The Grantley Adams International Airport (GAIA) Inc. subsequently received complaints from several regional airlines that the tax was having a negative impact on intra-regional travel.

The request was made that the BDS $70 fee charged to passengers travelling to CARICOM states be extended to passengers travelling to other regional states.

The Cabinet approved this amendment.

Therefore, when the legislative process has been completed, all ex-CARICOM regional airlines’ passengers will pay the same service charge of BDS $70 as opposed to the BDS $140 that they are currently charged.

The additional countries that will benefit when the new legislation comes into being will be:

a) the islands of the French Antilles;
b) the islands of the Dutch Antilles;
c) the islands of the British Antilles;
d) the islands of Puerto Rico and the US Virgin Islands;
e) the Dominican Republic; and
f) Cuba.

“It is considered that this will be of significant benefit to intra-regional travel.

The airport service charge on all international travel remains at the level of BDS $140 or US$70.”
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[Barbados, Editorial] Low travel taxes, big opportunity
July 21, 2021

Hot on the heels of last weekend’s introduction of a travel bubble that will benefit more than a dozen regional countries, Government on Tuesday announced a move that should entice more Caribbean people to start flying again.

Barbados will be going the same route as its Caribbean neighbour, Antigua and Barbuda, in slashing airport taxes for regional travellers by 50 per cent.

Minister of Tourism and International Transport Senator Lisa Cummins made the disclosure during the State of the Tourism Industry update at the Barbados Hilton, and later provided more details of the service charge adjustment in a statement.

The airport service charge is currently set at BDS$70 for travellers to CARICOM states and BDS$140 for travellers to other regional destinations, as well as international travel.

“The request was made that the BDS$70 fee charged to passengers travelling to CARICOM states be extended to passengers travelling to other regional states. The Cabinet approved this amendment. Therefore, when the legislative process has been completed, all ex-CARICOM regional airlines’ passengers will pay the same service charge of BDS$70 as opposed to the BDS $140 that they are currently charged,” Minister Cummins explained.

Travellers to Cuba, the Dominican Republic, and the islands of the French Antilles, Dutch Antilles, British Antilles, US Virgin Islands, and Puerto Rico will benefit from this change.

The move to reduce the taxes comes a year after Prime Minister Mia Mottley signalled her Government was prepared to make the move.

Last month, the Gaston Browne administration in St John’s led the way, halving taxes on airline tickets for six months in the first instance.

For the region’s people, it has been a long time coming.

This business of high travel taxes has been a bugbear for nationals who island-hop to holiday with friends and family, businessmen in search of new markets and investment, consultants offering services, as well as artistes, artisans, sportsmen and sportswomen sharing their skills.

Most vexing, in some cases, was that taxes on an airline ticket to a country in a region that relies so heavily on tourism could account for as much as 60 cents in every dollar, forcing Caribbean people to adjust to the cold reality that it was cheaper to travel to the United States than a few hundred miles away.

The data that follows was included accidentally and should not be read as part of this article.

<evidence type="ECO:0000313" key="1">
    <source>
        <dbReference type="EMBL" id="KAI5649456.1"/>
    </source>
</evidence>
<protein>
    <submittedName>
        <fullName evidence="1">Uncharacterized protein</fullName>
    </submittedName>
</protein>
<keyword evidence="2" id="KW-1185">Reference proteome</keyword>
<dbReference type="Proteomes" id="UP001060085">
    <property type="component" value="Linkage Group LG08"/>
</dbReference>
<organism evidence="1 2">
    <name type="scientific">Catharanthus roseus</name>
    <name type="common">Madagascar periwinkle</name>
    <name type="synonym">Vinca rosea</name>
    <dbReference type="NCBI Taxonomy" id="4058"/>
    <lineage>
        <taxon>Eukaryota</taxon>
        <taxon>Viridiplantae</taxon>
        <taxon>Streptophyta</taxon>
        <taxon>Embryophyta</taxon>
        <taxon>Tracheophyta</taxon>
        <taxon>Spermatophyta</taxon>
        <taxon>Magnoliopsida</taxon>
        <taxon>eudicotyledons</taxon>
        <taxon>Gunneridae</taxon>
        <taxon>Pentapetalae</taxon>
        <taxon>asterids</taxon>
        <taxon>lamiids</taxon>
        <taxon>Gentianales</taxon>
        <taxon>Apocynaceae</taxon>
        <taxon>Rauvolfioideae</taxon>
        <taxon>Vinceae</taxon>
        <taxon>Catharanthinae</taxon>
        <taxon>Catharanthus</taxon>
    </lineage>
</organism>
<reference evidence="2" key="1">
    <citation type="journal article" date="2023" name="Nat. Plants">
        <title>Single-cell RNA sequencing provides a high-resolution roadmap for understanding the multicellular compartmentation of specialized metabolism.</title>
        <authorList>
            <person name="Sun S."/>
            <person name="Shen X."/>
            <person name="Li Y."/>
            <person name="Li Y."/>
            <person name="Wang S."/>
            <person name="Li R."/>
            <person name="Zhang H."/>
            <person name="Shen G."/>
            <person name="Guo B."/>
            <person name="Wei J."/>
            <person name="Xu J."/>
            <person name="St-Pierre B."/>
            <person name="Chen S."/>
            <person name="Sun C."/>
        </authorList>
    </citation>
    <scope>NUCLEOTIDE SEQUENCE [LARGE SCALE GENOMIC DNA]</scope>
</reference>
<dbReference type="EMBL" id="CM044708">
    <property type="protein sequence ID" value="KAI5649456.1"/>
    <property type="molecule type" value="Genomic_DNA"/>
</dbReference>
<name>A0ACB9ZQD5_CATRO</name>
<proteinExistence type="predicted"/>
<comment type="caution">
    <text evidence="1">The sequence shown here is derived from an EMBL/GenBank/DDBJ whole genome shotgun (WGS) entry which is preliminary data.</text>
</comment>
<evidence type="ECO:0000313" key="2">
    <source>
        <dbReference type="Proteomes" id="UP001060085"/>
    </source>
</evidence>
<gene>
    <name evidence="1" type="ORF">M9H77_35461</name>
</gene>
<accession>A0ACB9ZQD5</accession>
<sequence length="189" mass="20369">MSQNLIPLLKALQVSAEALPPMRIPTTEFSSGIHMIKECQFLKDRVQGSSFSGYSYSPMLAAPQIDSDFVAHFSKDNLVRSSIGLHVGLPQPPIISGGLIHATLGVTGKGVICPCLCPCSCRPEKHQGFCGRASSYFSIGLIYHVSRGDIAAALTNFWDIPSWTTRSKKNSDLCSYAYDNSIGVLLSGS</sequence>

Some lobbied for a better deal, like the group called the ‘Caribbean Citizens Against High Intra-Regional Travel Taxes’ that started a petition for a tax reduction that gathered nearly 20 000 signatures; however, there was little change as governments appeared reluctant to part ways with the revenue.

But in an ironic twist, COVID-19 and its crippling impact on travel forced authorities to change course in a bid to revive the major foreign exchange earner that has been struggling to find its footing.

It’s unfortunate that it took a dire state of affairs to lower taxes, but there’s no use in dwelling on the past.

We agree on this occasion with recent statements of the Antiguan leader that the Caribbean has nothing to lose by the move.

Prime Minister Browne has suggested: “We think at this time where regional travel is relatively low, extremely flat, that there is very little to lose, and even though it may not be the best condition to analyze the elasticity of ticket prices, it will give us some indication as to how a reduction in pricing would impact on demand without creating a financial crisis.”

Caribbean people have been longing for a service that is convenient, reliable and affordable.

While we expect it will take some time to lure travellers in the current climate and rebuild what was once a lucrative market for Barbados, the opportunity should not be missed.

With the current travel bubble in place that allows for fully vaccinated travellers from Grenada, Antigua and Barbuda, Dominica, Anguilla, Montserrat, Bonaire, St Eustatius and Saba, St Maarten, Turks and Caicos Islands, Cayman Islands and Bermuda, who present a valid pre-flight negative PCR test, to be exempt from further quarantine or testing upon arrival in Barbados, every effort should be made of the opportunity to entice Caribbean nationals to pay us a visit.

Additionally, we expect that this could be the jumpstart that LIAT and other regional carriers desperately need to return to viability.

We hope that more Governments will follow suit.

If there was ever a time for the region to truly work together for the economic benefit, health and safety of its people now is certainly that time.